With these and other commonalities, it appears that there is some value in breaking down the partitions that have developed around reintegration thinking and practice for these specific ‘categories’ of children. Recent developments, such as the US Government Evidence Summit on Protecting Children Outside of Family Care in 2011 (US Government International Assistance for Children in Adversity 2011) and the development of the Interagency Group on Reintegration in 2013 (see Wedge 2013), indicate that there is a desire for such cross-sector learning.

Background to the monitoring and evaluating reintegration project

The need to share learning across reintegration efforts, paired with the lack of understanding of ‘what works’ when it comes to facilitating (p.143) the reintegration of separated children, (specifically trafficked children) led to the establishment of a new monitoring and evaluating (M& E) reintegration project. Following an inception workshop in 2012, hosted by the University of the Highlands and Islands (UHI) Centre for Rural Childhood, Perth College and Home, The Child Recovery and Reintegration Network (which was hosted at the Centre), an inter-agency steering group was formed to support the project which included representatives from international organisations such as EveryChild, the International Organization for Migration (IOM), Save the Children UK and UNICEF, together with organisations directly supporting children in their reintegration including Retrak and Mkombozi.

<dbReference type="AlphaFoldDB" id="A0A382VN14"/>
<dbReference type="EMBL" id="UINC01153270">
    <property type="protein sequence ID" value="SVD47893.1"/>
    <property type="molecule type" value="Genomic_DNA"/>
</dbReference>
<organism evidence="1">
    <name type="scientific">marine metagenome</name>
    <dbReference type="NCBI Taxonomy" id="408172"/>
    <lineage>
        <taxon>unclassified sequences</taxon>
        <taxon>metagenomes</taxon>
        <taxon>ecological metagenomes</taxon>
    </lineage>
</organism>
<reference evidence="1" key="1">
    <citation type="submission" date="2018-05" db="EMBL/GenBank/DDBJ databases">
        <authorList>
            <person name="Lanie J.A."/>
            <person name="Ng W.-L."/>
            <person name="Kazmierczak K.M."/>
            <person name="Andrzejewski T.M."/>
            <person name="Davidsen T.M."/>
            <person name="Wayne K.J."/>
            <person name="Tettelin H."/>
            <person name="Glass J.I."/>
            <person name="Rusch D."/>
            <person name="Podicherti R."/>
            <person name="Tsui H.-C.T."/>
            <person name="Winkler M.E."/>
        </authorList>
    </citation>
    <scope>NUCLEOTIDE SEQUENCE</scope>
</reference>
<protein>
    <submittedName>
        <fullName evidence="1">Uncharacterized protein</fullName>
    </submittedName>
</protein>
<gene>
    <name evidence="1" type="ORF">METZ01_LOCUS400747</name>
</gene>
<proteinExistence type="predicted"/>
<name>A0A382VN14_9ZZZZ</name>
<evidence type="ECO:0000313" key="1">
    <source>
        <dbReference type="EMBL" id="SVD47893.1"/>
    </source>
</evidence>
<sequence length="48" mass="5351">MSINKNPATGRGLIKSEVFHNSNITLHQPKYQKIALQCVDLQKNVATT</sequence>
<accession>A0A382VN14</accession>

Once approval was gained from the UHI Research Ethics Committee, a number of data collection activities were undertaken. First, literature on the reintegration experiences of children affected by varying forms of adversity, along with handbooks, manuals and articles related to monitoring and evaluation were identified and reviewed. Secondly, an online survey was developed for professionals with experience of working in the reintegration field. Finally, a consultation with children and young people with various experiences of separation, and who had been assisted by organisations, was designed and undertaken.

Survey respondents

The online survey remained active for five weeks. It explored the views held by the participants who had taken part in the UHI Centre inception workshop in relation to the challenges of M& E and asked if these views were supported by workers in the field. It also looked at what M& E data was currently being collected and how organisations were gathering this information. Finally, it sought to understand what ‘changes’ organisations sought to understand when assessing reintegration and to gather views regarding different methods and approaches.